The Post has printed several articles, the most recent on Jan. 27 {Metro}, that portray the proposed Barnes Commission legislation as strict growth management and environmental protection legislation. That portrayal is inaccurate; the Barnes bill in its present form is neither protective of the environment, nor would it manage growth other than to ensure much more of it throughout Maryland.

The Barnes bill, if passed in its original form, would require that growth in Maryland be placed in designated growth centers with minimum densities of 3.5 dwelling units per acre -- far greater than that of Columbia (2.2 dwellings per acre average), for example.

Land outside the growth centers would be zoned for low-density development, such as one house per 20 acres. But -- and this is a key point -- every five years the growth centers would be reevaluated and expanded as required to accommodate new growth. The low-density land would be converted to high-density as needed for more growth. In other words, the Barnes bill would essentially ratchet-up density in Maryland and then successively expand high-density development without limit. There is no provision in the bill that requires permanent preservation of sensitive areas, rural land or any type of open space. Under the bill, the Maryland of 2050 could be one big development.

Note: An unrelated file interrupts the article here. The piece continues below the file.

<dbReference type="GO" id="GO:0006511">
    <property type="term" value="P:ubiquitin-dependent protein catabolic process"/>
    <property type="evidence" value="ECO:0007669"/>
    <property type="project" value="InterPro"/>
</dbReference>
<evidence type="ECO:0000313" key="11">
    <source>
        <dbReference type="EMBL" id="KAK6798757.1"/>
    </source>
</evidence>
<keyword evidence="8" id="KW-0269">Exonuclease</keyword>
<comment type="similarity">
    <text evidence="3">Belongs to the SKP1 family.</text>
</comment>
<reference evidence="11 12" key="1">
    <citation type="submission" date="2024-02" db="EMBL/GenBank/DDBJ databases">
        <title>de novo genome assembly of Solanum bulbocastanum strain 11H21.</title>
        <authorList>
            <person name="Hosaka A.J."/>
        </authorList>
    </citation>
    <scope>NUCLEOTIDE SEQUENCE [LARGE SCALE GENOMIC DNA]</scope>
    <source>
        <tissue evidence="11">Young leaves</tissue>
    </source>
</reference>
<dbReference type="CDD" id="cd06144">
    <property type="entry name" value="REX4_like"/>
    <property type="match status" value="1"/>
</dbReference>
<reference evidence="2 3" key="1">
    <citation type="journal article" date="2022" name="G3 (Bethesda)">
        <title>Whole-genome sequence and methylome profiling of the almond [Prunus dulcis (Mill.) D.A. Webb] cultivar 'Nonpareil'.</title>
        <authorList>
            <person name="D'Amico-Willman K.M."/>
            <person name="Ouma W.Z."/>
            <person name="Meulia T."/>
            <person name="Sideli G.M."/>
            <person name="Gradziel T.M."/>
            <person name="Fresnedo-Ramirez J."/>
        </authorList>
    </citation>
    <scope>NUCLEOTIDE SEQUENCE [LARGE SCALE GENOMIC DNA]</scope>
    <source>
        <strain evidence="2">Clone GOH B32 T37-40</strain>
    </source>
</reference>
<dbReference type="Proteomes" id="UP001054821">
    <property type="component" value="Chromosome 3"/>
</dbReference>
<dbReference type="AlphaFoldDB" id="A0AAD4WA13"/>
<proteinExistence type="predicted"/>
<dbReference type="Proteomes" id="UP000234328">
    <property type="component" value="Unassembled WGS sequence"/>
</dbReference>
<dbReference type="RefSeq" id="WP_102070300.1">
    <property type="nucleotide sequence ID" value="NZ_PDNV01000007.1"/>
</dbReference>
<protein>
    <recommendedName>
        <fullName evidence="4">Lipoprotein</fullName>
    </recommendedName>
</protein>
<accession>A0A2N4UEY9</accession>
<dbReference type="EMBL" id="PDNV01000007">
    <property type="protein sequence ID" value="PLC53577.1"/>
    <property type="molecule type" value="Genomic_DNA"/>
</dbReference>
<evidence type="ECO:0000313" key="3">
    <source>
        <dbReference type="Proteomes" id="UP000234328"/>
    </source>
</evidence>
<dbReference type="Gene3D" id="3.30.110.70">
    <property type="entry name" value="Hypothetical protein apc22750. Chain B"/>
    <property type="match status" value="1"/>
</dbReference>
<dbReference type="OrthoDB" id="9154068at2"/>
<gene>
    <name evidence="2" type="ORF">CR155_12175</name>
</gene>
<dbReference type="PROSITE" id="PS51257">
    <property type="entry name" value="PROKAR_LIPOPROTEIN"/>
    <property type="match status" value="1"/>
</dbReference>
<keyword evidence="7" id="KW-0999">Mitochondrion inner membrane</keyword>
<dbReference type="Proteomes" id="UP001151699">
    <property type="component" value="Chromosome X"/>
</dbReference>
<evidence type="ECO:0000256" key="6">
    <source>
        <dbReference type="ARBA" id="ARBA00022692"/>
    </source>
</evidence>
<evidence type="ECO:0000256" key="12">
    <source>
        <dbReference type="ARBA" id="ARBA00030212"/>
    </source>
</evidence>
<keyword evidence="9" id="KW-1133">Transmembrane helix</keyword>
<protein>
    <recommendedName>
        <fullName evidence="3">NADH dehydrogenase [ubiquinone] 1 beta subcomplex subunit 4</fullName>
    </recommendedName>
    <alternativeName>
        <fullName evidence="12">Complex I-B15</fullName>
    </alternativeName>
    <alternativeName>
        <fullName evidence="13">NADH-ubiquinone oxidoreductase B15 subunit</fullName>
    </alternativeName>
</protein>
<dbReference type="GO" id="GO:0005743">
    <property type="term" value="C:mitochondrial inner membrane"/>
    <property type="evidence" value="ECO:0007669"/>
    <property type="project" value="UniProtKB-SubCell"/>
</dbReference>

Even the basic premise of the Barnes bill -- that suburban sprawl is environmentally harmful -- is wrong. Consider that during one of the most intense periods of sprawl development in Maryland, 1985-90, the quality of the Chesapeake Bay improved. Likewise, in Howard County during that same period, the most intense years for large-lot residential development (three-acre-lot zoning), the quality of the Little Patuxent River improved. Low-density sprawl development can actually be environmentally beneficial, because the adverse effects of development are spread out and diluted instead of concentrated as they would be under the Barnes bill. The bill starts with a wrong assumption and predictably ends up with wrong recommendations.

Maryland needs good growth management and strong environmental protection. The Barnes bill would provide exactly the opposite, and it should not be passed into law without a major rewriting. JOHN W. TAYLOR Highland